What’s superintelligent AI? When will superintelligent AI be introduced to the world?
In his book Life 3.0, Max Tegmark says an artificial superintelligence likely won’t be developed until 2055. While Tegmark certainly thinks a superintelligent AI is possible, other experts disagree.
Let’s look at both sides of the argument about an artificial superintelligence’s possibility.
Max Tegmark: Superintelligent AI Is Coming
Tegmark defines intelligence as the capacity to successfully achieve complex goals. Thus, an “artificial superintelligence” is a computer sophisticated enough to understand and accomplish goals far more capably than today’s humans. For example, a computer that could manage an entire factory at once—designing, manufacturing, and shipping out new products all on its own—would be an artificial superintelligence. By definition, a superintelligent computer would have the power to do things that humans currently can’t; thus, it’s likely that its invention would drastically change the world.
Tegmark asserts that if we ever invent a superintelligent AI, it will probably occur after we’ve already created “artificial general intelligence” (AGI). This term refers to an AI that can accomplish any task with at least human-level proficiency—including the task of designing more advanced AI.
Experts disagree regarding how likely it is that computers will reach human-level general intelligence. Some dismiss it as an impossibility, while others only disagree on when it will probably occur. According to a survey Tegmark conducted at a 2015 conference, the average AI expert is 50% certain that we’ll develop AGI by 2055.
AGI is important because, in theory, a computer that can redesign itself to be more intelligent can use that new intelligence to redesign itself more quickly. AI experts call this hypothetical accelerating cycle of self-improvement an intelligence explosion. If an intelligence explosion were to happen, the most sophisticated computer on the planet could advance from mildly useful AGI to world-transforming superintelligence in a remarkably short time—perhaps just a few days or hours.
(Shortform note: A more recent and expansive survey of 738 machine learning experts conducted in 2022 confirms that Tegmark’s survey data is still close to representative of expert opinion. The average expert is 50% certain that AI will be able to beat human workers at any task by the year 2059. Fifty-four percent of experts surveyed also believe that, once AGI exists, the odds of an intelligence explosion of some kind happening are “about even” or better on a scale from “very unlikely” to “very likely.”)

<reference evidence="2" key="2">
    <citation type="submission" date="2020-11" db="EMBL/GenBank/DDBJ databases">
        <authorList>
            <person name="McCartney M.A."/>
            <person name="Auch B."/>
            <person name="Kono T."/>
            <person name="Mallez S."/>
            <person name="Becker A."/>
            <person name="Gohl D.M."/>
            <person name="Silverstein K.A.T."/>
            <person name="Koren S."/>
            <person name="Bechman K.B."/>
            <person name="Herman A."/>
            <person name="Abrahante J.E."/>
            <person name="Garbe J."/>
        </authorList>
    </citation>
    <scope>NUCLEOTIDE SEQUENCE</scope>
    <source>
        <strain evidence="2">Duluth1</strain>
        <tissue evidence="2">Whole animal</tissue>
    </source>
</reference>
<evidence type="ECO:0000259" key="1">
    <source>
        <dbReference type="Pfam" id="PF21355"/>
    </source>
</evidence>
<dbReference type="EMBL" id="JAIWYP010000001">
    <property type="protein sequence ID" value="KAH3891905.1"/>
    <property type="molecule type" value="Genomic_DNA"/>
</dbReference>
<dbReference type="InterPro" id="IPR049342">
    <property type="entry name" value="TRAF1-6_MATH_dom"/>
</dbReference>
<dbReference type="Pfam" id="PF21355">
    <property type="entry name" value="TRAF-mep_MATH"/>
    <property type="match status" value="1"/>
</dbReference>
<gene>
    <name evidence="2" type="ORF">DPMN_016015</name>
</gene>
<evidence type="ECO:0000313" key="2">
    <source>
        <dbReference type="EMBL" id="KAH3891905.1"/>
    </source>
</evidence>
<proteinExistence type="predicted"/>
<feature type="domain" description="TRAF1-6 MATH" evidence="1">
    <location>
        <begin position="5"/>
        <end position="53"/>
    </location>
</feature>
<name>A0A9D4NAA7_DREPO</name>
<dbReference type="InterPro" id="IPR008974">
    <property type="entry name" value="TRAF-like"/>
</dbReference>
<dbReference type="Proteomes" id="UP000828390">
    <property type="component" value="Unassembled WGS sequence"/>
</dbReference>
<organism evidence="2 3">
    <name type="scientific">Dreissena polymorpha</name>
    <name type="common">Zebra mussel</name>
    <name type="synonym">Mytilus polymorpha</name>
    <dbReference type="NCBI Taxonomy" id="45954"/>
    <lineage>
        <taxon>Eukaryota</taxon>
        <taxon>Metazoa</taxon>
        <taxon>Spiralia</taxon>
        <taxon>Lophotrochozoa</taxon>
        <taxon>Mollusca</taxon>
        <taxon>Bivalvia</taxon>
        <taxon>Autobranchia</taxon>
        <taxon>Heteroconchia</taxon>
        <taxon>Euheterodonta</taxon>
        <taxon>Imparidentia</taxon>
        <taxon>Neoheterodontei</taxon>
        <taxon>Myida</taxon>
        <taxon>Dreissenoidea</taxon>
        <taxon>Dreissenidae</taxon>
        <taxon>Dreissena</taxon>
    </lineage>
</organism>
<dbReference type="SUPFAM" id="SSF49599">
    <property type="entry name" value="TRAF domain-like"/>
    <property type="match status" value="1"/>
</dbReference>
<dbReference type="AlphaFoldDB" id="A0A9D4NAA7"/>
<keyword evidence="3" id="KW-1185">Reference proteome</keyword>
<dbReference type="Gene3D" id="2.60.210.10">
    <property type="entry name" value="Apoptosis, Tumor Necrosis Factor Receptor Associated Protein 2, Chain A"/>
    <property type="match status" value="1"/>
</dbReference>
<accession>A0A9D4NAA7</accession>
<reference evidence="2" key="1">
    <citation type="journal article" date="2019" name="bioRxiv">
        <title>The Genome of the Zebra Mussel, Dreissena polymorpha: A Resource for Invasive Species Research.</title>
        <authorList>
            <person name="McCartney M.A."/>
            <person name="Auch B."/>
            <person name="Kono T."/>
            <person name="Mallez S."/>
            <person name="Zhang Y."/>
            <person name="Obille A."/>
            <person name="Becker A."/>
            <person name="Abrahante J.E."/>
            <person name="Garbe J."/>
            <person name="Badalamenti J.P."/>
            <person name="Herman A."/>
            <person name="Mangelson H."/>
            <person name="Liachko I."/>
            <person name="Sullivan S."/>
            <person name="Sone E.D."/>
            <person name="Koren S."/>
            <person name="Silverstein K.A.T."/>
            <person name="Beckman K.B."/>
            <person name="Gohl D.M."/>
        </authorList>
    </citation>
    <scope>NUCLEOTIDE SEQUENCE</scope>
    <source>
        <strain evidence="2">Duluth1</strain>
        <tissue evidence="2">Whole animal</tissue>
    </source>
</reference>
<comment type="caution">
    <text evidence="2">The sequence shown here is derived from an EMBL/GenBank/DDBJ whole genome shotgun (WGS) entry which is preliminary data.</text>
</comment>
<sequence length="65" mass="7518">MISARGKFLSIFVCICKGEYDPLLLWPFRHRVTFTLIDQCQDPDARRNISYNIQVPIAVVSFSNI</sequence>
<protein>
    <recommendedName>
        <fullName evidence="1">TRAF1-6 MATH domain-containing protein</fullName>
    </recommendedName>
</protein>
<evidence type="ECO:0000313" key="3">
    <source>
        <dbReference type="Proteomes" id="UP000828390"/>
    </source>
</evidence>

Counterargument: Why Artificial Superintelligence May Be Impossible
Some experts contend that the possibility of an artificial superintelligence, able to accomplish any goal better than humans, is a myth.
They argue that Tegmark’s definition of intelligence is overly simplistic, as it falsely assumes that intelligence is a quantity you can measure with a single metric. There’s no one mental attribute or process you can use to achieve all complex goals; rather, different goals require different kinds of intelligence. For example, bloodhounds are more intelligent than humans at distinguishing and tracking specific smells, while humans are more intelligent at writing poetry. In short, there’s no such thing as general intelligence, which means a hypothetical computer with superhuman-level general intelligence is impossible.
Critics of Tegmark’s view argue that part of the reason people believe in general intelligence is that we’re limited by the human point of view. Although it seems like humans can apply their cognitive skills to solve any problem (and therefore have general intelligence), in reality, it only seems that way because we spend all our time solving problems that the human brain is readily able to solve. We only believe that computers have the potential to be much smarter than us because we can see them doing things humans can’t do, like instantly solving complex math calculations. However, they have a different kind of intelligence, not necessarily more intelligence.
By this logic, an AI simulating the human brain wouldn’t be a true “AGI”—it would just be able to solve the kinds of problems that humans can. Additionally, such an AI probably wouldn’t be able to trigger an intelligence explosion. Even if it could improve its own programming as well as a human could, there’s no reason to believe further iterations would be able to solve problems at an exponentially higher speed. This belief relies on the assumption that the ability to solve any problem is a uniform trait you can procedurally optimize—and as we’ve discussed, this may not be the case.